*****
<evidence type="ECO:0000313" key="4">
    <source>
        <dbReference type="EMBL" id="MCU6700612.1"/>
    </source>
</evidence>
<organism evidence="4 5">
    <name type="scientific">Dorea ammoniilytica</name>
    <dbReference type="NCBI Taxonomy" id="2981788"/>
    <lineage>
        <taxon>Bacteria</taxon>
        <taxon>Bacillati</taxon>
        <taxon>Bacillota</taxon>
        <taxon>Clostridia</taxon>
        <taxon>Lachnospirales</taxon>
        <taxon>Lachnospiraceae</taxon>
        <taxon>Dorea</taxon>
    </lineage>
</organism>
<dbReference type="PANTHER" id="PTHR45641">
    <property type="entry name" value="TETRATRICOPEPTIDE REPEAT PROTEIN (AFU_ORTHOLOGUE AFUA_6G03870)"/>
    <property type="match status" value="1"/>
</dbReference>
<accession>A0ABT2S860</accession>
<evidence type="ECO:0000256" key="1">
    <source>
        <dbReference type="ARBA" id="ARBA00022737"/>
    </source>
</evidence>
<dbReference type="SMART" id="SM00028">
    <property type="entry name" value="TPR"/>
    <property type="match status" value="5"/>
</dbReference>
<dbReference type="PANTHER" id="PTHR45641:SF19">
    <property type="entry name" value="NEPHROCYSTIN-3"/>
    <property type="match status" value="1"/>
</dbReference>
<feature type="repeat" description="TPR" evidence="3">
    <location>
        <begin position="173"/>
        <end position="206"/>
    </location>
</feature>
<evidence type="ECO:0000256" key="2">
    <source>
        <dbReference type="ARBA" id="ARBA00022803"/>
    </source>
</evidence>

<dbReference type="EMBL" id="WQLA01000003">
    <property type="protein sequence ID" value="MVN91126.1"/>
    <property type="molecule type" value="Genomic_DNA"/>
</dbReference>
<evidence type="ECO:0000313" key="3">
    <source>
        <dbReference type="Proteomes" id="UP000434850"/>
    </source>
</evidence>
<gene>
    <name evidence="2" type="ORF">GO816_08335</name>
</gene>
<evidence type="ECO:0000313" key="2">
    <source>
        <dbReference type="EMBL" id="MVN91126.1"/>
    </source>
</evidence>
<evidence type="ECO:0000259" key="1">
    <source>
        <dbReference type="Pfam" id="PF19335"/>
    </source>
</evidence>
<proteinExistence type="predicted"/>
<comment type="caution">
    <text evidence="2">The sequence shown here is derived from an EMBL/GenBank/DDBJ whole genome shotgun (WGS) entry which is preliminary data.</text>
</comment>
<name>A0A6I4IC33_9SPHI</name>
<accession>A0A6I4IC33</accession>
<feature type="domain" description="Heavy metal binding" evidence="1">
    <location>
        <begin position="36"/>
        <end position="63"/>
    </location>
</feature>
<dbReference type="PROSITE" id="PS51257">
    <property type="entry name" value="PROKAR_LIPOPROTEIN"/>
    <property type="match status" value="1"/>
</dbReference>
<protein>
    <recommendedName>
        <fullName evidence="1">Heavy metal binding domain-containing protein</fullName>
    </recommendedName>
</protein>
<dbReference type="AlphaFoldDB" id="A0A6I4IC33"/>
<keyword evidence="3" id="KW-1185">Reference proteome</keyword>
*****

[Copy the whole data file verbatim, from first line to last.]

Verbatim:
<evidence type="ECO:0000313" key="4">
    <source>
        <dbReference type="EMBL" id="MCU6700612.1"/>
    </source>
</evidence>
<organism evidence="4 5">
    <name type="scientific">Dorea ammoniilytica</name>
    <dbReference type="NCBI Taxonomy" id="2981788"/>
    <lineage>
        <taxon>Bacteria</taxon>
        <taxon>Bacillati</taxon>
        <taxon>Bacillota</taxon>
        <taxon>Clostridia</taxon>
        <taxon>Lachnospirales</taxon>
        <taxon>Lachnospiraceae</taxon>
        <taxon>Dorea</taxon>
    </lineage>
</organism>
<dbReference type="PANTHER" id="PTHR45641">
    <property type="entry name" value="TETRATRICOPEPTIDE REPEAT PROTEIN (AFU_ORTHOLOGUE AFUA_6G03870)"/>
    <property type="match status" value="1"/>
</dbReference>
<accession>A0ABT2S860</accession>
<evidence type="ECO:0000256" key="1">
    <source>
        <dbReference type="ARBA" id="ARBA00022737"/>
    </source>
</evidence>
<dbReference type="SMART" id="SM00028">
    <property type="entry name" value="TPR"/>
    <property type="match status" value="5"/>
</dbReference>
<dbReference type="PANTHER" id="PTHR45641:SF19">
    <property type="entry name" value="NEPHROCYSTIN-3"/>
    <property type="match status" value="1"/>
</dbReference>
<feature type="repeat" description="TPR" evidence="3">
    <location>
        <begin position="173"/>
        <end position="206"/>
    </location>
</feature>
<evidence type="ECO:0000256" key="2">
    <source>
        <dbReference type="ARBA" id="ARBA00022803"/>
    </source>
</evidence>

<dbReference type="EMBL" id="WQLA01000003">
    <property type="protein sequence ID" value="MVN91126.1"/>
    <property type="molecule type" value="Genomic_DNA"/>
</dbReference>
<evidence type="ECO:0000313" key="3">
    <source>
        <dbReference type="Proteomes" id="UP000434850"/>
    </source>
</evidence>
<gene>
    <name evidence="2" type="ORF">GO816_08335</name>
</gene>
<evidence type="ECO:0000313" key="2">
    <source>
        <dbReference type="EMBL" id="MVN91126.1"/>
    </source>
</evidence>
<evidence type="ECO:0000259" key="1">
    <source>
        <dbReference type="Pfam" id="PF19335"/>
    </source>
</evidence>
<proteinExistence type="predicted"/>
<comment type="caution">
    <text evidence="2">The sequence shown here is derived from an EMBL/GenBank/DDBJ whole genome shotgun (WGS) entry which is preliminary data.</text>
</comment>
<name>A0A6I4IC33_9SPHI</name>
<accession>A0A6I4IC33</accession>
<feature type="domain" description="Heavy metal binding" evidence="1">
    <location>
        <begin position="36"/>
        <end position="63"/>
    </location>
</feature>
<dbReference type="PROSITE" id="PS51257">
    <property type="entry name" value="PROKAR_LIPOPROTEIN"/>
    <property type="match status" value="1"/>
</dbReference>
<protein>
    <recommendedName>
        <fullName evidence="1">Heavy metal binding domain-containing protein</fullName>
    </recommendedName>
</protein>
<dbReference type="AlphaFoldDB" id="A0A6I4IC33"/>
<keyword evidence="3" id="KW-1185">Reference proteome</keyword>